• Tape: 4 Story: 3 - William Layton talks about getting married and having children
  • Tape: 4 Story: 4 - William Layton talks about being drafted to serve in the military during World War II
  • Tape: 4 Story: 5 - William Layton talks about the significance of the National Youth Administration
  • Tape: 4 Story: 6 - William Layton describes conducting a research study in Mississippi with sociologist Charles S. Johnson and psychiatrist Harry Stack Sullivan, pt. 1
  • Tape: 4 Story: 7 - William Layton describes conducting a research study in Mississippi with sociologist Charles S. Johnson and psychiatrist Harry Stack Sullivan, pt. 2
  • Tape: 4 Story: 8 - William Layton talks about interacting with former slaves during his time conducting research studies in the Mississippi Delta
  • Tape: 4 Story: 9 - William Layton talks about the challenges he faced during his family's move to Columbus, Ohio
  • Tape: 4 Story: 10 - William Layton describes working for the Columbus Urban League
  • Tape: 4 Story: 11 - William Layton describes being hired to work for the Muskegon Urban League
  • Tape: 4 Story: 12 - William Layton describes his civic involvement in Muskegon, Michigan
  • Tape: 4 Story: 13 - William Layton talks about visiting Europe in 1954
  • Tape: 5 Story: 1 - William Layton talks about Michigan and being acquainted with Helen Jackson Clayton, HistoryMaker Roger Wilkins' mother
  • Tape: 5 Story: 2 - William Layton describes a discriminatory incident he experienced at The Neil House hotel in Columbus, Ohio
  • Tape: 5 Story: 3 - William Layton describes how he was hired by the U.S. Department of Agriculture
  • Tape: 5 Story: 4 - William Layton describes his experiences working for the U.S. Department of Agriculture
  • Tape: 5 Story: 5 - William Layton describes how he enforced contract compliance at the U.S. Department of Agriculture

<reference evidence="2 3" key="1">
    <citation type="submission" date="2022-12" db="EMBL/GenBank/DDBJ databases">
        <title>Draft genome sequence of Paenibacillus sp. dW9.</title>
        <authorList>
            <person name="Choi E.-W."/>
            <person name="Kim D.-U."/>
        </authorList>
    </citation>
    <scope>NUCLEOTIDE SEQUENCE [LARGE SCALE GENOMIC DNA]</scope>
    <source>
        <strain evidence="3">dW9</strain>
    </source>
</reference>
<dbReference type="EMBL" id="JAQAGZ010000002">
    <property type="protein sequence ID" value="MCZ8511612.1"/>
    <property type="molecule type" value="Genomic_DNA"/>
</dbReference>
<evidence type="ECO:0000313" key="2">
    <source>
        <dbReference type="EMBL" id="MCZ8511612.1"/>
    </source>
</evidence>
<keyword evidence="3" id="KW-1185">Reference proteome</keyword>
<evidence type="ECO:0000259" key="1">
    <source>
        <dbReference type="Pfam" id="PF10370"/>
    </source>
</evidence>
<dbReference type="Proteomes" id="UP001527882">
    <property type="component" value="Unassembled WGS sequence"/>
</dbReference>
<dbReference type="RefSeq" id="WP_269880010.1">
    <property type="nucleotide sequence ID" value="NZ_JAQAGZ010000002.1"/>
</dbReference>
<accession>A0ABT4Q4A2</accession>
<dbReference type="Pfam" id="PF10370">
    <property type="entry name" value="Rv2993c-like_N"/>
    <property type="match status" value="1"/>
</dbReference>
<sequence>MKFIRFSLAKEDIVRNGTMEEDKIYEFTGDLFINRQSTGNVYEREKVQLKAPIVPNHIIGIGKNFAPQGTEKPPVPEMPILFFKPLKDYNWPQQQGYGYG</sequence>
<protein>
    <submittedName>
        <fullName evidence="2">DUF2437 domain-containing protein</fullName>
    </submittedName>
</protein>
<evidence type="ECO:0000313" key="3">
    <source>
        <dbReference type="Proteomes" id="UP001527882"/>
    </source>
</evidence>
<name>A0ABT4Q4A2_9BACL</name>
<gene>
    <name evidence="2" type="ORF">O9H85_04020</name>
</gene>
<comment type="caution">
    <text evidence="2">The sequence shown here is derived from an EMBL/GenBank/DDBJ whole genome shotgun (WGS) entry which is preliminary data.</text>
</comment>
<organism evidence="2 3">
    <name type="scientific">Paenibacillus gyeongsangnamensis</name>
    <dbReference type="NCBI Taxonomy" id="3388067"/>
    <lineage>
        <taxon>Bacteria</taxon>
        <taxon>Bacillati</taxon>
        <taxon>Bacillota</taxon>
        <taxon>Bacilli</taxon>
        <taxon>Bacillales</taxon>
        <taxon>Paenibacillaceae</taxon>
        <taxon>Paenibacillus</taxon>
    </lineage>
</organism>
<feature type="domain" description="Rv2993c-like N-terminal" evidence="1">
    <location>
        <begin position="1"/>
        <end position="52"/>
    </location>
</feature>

• Tape: 5 Story: 6 - William Layton describes how he was hired as an equal employment officer at the Federal Reserve Board
  • Tape: 5 Story: 7 - William Layton describes his first two cases at the Federal Reserve Board
  • Tape: 5 Story: 8 - William Layton talks about his interactions with HistoryMakers William Clay and John Conyers
  • Tape: 5 Story: 9 - William Layton reflects upon the significance of his work from the 1950s to the 1970s
  • Tape: 5 Story: 10 - William Layton describes a case he handled with the Dallas Federal Reserve Bank
  • Tape: 5 Story: 11 - William Layton talks about past and current executives of the Federal Reserve Board
  • Tape: 5 Story: 12 - William Layton describes why he retired from the Federal Reserve Board
  • Tape: 5 Story: 13 - William Layton describes his concerns for the African American community in Washington, D.C.
  • Tape: 5 Story: 14 - William Layton shares his hopes and concerns for the African American community
  • Tape: 6 Story: 1 - William Layton reflects upon his accomplishments
  • Tape: 6 Story: 2 - William Layton talks about collecting historical documents and memorabilia
  • Tape: 6 Story: 3 - William Layton describes where he obtains items for his collection of historical documents and memorabilia
  • Tape: 6 Story: 4 - William Layton talks about the Boule
  • Tape: 6 Story: 5 - William Layton describes how he became a member of the Boule
  • Tape: 6 Story: 6 - William Layton describes why he quit the Alpha Phi Alpha pledge process at Virginia Union University
  • Tape: 6 Story: 7 - William Layton talks about his grandson, football player William Layton "Willie" Roaf
  • Tape: 6 Story: 8 - William Layton reflects upon his legacy
  • Tape: 6 Story: 9 - William Layton recites his poem "My Bridge"
  • Tape: 6 Story: 10 - William Layton recites his poem "God Everywhere"
  • Tape: 6 Story: 11 - William Layton narrates his photographs